Snowpack in the Wood River Valley is well above normal and far above that of last year, according to data from the Natural Resources Conservation Service and the Idaho Department of Water Resources.
A report from the department dated Dec. 10 stated that the Big Wood Basin, an area that includes the area from Soldier Mountain to Galena Summit, is at 168 percent of average when it comes to the snow-water equivalent—or the amount of water trapped in the current snowpack.
The agency states that the measurement can be thought of as the amount of water a snowpack would yield if the entire snowpack melted at once.
The Big Wood Basin is not the only one to have a deep snowpack in the state so far. The Little Wood Basin to the east stands at 191 percent of average, while the Boise Basin and Payette Basin in western Idaho stand at 120 percent and 128 percent, respectively. The Big Lost Basin, northeast of the Big Wood Basin, is the highest in the state at 207 percent of average.
The department has not yet released a Water Supply Outlook translating those deep snowpacks to future water supplies, but one is expected in mid-January.
The NRCS reports also show snow depths in different areas of the Big Wood Basin.
The report, dated Dec. 28, shows that a station at 7,440 feet elevation near Hyndman Peak in the Pioneer Mountains has the deepest snow—75 inches deep, 134 percent of average. Galena Summit’s snow depth stands at 66 inches, or 150 percent of average.
Bringing down the numbers of the entire basin are the Soldier Mountain Station and the Camas Creek Divide, which stand at 80 percent and 45 percent of average. Lower elevations got mostly rain from November and December storms.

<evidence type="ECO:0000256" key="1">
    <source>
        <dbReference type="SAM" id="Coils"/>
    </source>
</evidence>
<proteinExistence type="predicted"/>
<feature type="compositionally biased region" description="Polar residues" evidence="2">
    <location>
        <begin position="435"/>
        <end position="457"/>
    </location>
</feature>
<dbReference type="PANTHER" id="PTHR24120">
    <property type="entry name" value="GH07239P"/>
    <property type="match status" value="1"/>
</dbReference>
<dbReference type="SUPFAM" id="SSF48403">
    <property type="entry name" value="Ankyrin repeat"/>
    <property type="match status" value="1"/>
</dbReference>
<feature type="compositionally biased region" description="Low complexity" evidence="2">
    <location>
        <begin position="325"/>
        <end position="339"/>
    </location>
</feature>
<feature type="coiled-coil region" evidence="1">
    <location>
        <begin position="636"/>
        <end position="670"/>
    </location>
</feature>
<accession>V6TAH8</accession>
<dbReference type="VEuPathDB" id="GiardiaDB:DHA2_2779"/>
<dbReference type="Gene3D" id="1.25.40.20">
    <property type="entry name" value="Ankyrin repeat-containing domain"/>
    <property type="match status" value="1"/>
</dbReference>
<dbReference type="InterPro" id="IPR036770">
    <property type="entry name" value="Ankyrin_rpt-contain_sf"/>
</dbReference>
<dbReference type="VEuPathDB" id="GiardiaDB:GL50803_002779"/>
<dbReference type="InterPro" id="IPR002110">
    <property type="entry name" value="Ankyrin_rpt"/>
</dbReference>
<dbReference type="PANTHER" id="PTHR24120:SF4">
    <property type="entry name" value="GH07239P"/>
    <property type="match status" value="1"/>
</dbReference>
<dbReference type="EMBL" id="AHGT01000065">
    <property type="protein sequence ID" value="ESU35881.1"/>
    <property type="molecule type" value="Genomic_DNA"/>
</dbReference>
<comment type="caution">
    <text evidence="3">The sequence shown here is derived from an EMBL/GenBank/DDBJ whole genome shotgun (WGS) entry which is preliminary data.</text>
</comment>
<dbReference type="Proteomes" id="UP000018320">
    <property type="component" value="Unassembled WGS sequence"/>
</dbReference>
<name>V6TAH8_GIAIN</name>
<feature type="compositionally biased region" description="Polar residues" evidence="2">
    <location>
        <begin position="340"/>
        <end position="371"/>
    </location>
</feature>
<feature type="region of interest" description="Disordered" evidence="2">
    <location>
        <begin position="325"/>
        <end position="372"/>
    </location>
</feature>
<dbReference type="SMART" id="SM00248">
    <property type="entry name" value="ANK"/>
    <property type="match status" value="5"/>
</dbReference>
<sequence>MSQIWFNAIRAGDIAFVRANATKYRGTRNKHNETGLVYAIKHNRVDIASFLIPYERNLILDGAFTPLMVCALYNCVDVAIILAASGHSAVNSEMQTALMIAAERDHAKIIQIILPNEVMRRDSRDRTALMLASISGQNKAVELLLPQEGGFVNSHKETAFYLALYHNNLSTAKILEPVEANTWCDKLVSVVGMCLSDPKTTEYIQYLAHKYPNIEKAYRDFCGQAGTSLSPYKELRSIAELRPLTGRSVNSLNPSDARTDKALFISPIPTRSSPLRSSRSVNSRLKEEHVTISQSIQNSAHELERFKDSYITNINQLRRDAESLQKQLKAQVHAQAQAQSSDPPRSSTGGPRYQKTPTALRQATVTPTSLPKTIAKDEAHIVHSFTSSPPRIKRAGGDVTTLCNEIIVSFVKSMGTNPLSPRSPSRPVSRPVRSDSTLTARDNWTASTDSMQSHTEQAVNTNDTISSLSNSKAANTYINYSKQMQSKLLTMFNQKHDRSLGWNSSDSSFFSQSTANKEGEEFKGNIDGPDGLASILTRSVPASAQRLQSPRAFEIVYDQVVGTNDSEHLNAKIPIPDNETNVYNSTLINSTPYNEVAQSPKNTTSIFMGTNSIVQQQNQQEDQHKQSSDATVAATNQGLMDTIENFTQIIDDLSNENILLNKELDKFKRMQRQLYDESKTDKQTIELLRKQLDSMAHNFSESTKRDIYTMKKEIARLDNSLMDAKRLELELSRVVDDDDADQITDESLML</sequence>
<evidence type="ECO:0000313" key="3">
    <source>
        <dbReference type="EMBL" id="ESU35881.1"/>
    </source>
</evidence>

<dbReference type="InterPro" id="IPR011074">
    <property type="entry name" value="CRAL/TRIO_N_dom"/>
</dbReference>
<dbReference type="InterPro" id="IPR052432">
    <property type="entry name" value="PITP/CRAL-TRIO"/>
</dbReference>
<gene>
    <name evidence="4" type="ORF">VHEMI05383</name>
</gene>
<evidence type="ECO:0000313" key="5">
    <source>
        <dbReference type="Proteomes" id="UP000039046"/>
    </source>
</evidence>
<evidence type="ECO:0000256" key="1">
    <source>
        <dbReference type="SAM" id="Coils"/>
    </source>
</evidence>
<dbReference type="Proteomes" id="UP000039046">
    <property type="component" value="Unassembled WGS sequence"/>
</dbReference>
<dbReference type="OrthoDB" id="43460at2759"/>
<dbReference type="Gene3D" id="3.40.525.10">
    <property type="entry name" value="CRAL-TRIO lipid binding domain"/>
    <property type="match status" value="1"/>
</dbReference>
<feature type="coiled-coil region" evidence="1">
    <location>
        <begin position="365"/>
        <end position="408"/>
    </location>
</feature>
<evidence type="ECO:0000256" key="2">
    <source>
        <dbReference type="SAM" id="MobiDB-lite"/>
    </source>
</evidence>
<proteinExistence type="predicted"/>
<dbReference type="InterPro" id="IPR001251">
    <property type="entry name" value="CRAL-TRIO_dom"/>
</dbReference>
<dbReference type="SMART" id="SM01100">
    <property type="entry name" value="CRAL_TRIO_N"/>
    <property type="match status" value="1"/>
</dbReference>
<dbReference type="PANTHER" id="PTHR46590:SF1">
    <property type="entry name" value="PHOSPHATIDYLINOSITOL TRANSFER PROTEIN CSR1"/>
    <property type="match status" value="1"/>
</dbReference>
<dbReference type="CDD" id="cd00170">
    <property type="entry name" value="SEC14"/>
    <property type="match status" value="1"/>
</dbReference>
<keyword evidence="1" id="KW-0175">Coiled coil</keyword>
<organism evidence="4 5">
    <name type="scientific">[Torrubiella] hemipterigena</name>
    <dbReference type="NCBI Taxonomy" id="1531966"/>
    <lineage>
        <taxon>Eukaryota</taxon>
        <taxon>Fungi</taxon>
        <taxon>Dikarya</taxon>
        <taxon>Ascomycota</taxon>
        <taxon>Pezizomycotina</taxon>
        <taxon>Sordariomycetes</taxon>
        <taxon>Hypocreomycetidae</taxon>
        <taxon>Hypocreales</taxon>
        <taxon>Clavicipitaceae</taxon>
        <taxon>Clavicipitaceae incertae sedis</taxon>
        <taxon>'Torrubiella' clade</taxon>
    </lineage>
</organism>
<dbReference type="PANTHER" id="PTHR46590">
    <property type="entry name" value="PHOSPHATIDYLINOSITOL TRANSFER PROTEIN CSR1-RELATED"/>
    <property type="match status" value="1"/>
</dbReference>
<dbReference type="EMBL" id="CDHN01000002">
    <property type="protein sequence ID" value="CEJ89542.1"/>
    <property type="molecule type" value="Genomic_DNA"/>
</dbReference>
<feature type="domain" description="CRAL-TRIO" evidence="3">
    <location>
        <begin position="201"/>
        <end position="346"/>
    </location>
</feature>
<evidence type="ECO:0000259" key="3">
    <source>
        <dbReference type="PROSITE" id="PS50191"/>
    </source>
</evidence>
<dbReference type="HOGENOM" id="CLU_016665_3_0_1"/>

Regardless of elevation, the snowpack is a marked improvement over last year’s numbers. As of Dec. 28, 2011, the Big Wood Basin’s snowpack stood at 49 percent of average, and the situation was worse across much of the state.
Part of the reason for that low snowpack was a six-week dry spell in December, which left the valley without snow for more than a month after a storm in November.
National Weather Service meteorologist Jack Messick in Pocatello said most of the storms that month came out of the north. Northern storms are drier, he said, and the valley is usually shaded from those storms by the mountains. That spell gave way at the end of December with a storm that brought warmer temperatures and much-welcome snow.
The valley also experienced a significant dry spell in the 2010-11 season. Early December storms gave way to a strong-high pressure system that protected the valley from storms for six weeks in January and February.
Despite the early-season storms this year, the next week looks to be sunny, cold and dry. National Weather Service reports state that a ridge of high pressure will set up, dominating all weather patterns, keeping temperatures chilly and pushing storms away from the valley for the next week.
Kate Wutz: email@example.com